Shalee Cooper, who holds a BFA in photography from the University of Utah, has curated multiple international photography exhibitions. She is an associate instructor at the University of Utah, an art consultant at Alpine Art and the photo editor for 15 Bytes.
Melissa Hempel works for museums. Especially interested in visitor experience, she completed degrees in Museum Studies and the History of Art and Visual Culture in the San Francisco Bay Area. A California native, Melissa is ready to explore the artistic community in Utah, and learn how to live in the snow. She currently works at UVU's Woodbury Art Museum.
Jay Heuman, a native of Toronto, holds an MA in Art History from York University. He is the Salt Lake Art Center's Curator of Education.
John Hughes is an award-winning artist and teacher who has been painting the landscape both in and out of the studio since 1983. He maintains a studio in Taylorsville and teaches students in private workshops and in a course at Salt Lake Community College.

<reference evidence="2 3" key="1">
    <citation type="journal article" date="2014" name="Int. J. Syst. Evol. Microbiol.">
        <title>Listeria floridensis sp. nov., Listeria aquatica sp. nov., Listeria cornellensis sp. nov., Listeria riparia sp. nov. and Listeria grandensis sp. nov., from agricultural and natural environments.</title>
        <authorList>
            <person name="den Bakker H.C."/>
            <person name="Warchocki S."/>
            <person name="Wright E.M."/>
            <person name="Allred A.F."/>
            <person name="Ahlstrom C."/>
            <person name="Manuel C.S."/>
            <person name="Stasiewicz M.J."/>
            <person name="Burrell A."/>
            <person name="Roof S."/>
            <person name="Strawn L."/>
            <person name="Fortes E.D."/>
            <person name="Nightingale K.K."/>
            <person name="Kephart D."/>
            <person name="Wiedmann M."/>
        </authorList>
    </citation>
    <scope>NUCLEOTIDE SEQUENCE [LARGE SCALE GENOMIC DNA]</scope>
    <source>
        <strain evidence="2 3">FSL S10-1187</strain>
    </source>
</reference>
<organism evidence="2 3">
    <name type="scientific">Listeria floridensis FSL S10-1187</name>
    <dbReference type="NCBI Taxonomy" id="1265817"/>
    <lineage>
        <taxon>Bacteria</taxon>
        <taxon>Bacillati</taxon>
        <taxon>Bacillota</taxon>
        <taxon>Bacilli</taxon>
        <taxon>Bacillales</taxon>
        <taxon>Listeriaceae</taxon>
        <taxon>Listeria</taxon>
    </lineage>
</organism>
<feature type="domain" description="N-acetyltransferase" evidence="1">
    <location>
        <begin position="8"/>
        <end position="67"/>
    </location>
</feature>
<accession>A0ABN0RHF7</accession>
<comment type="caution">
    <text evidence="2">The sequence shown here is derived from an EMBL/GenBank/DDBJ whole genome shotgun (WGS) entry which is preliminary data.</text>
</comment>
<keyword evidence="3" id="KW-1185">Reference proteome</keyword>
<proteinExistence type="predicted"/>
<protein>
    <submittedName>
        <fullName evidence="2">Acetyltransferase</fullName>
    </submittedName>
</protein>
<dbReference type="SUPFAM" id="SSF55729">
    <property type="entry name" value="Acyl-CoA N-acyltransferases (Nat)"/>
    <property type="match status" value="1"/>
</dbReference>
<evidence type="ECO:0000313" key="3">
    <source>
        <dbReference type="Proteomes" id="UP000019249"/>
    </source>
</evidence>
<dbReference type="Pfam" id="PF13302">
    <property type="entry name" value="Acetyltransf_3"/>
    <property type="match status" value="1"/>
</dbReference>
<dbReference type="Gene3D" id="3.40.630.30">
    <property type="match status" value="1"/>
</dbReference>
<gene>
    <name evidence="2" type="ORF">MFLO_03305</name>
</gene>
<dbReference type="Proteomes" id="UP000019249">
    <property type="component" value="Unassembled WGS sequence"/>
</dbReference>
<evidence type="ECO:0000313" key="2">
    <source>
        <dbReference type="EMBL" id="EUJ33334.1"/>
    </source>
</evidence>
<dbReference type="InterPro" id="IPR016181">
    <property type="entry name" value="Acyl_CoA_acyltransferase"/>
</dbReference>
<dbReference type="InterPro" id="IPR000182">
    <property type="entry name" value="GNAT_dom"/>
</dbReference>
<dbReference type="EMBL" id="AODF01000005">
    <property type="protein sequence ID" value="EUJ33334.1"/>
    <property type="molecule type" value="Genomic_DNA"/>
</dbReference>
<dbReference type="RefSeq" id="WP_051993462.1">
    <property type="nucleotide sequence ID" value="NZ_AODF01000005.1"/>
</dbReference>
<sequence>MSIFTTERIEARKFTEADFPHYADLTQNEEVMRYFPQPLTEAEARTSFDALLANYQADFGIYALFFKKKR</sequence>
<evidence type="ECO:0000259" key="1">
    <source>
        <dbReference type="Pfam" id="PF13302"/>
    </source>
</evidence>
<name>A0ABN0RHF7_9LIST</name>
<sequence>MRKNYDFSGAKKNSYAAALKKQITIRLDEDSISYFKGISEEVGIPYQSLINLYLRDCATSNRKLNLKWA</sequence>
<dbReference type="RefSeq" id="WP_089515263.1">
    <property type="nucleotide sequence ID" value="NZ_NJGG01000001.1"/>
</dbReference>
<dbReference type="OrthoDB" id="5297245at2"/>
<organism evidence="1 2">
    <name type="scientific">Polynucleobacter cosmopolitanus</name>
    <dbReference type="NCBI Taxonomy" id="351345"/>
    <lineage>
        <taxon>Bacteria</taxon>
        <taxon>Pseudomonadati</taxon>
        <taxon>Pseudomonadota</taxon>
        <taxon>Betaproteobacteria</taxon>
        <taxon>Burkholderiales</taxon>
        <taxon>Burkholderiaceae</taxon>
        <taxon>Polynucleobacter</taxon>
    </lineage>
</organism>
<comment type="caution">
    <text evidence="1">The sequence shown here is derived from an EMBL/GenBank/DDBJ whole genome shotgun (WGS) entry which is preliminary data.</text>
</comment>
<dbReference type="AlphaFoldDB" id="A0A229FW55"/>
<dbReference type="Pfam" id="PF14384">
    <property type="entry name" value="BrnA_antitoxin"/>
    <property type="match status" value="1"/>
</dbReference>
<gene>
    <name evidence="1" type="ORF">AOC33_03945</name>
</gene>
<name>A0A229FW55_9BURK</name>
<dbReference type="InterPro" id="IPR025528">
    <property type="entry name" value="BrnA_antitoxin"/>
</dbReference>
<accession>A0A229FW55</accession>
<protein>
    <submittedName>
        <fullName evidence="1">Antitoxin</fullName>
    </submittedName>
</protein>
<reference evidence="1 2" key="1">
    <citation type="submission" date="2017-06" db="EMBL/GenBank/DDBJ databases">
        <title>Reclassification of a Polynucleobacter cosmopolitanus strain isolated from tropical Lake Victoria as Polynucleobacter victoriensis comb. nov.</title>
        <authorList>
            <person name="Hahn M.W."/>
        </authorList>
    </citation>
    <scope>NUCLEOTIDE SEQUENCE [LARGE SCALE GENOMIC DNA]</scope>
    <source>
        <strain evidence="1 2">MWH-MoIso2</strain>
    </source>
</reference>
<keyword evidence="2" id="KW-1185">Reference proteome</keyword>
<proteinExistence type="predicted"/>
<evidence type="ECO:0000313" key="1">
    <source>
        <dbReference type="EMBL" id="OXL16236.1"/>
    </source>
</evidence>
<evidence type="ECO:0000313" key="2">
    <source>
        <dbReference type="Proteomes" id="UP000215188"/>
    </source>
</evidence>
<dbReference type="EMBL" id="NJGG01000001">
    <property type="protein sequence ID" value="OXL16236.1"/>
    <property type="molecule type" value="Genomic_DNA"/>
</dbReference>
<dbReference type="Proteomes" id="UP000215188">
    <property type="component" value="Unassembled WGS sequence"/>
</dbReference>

Hikmet Sidney Loe teaches art history at Westminster College and runs the literature program for Utah Humanities Council. In her spare time she writes and herds a bunch of animals around her house.
Sue Martin holds an M.A. in Theatre and has worked in public relations. As an artist, she works in watercolor, oil, and acrylic to capture Utah landscapes or the beauty of everyday objects in still life.
Shawn Rossiter, a native of Boston, grew up on the East Coast. He has degrees in English, French and Italian Literature. He dropped out of a Masters program in Contemporary Literature to pursue a career as an artist. He founded Artists of Utah in 2001 and is editor of its magazine, 15 Bytes.
Geoff Wichert has degrees in critical writing and creative nonfiction. He teaches writing at Snow College, where he also taught Art History for six years.
Cristin Zimmer is a ceramic sculptor originally from Denver, who came to Salt Lake City in 2003, drawn to the University of Utah and the opportunity to ski. She received her BA in Studio Art with an emphasis in ceramics from Pitzer College in Claremont, CA in 2001. She is now pursuing a MFA in ceramics at the University of Utah.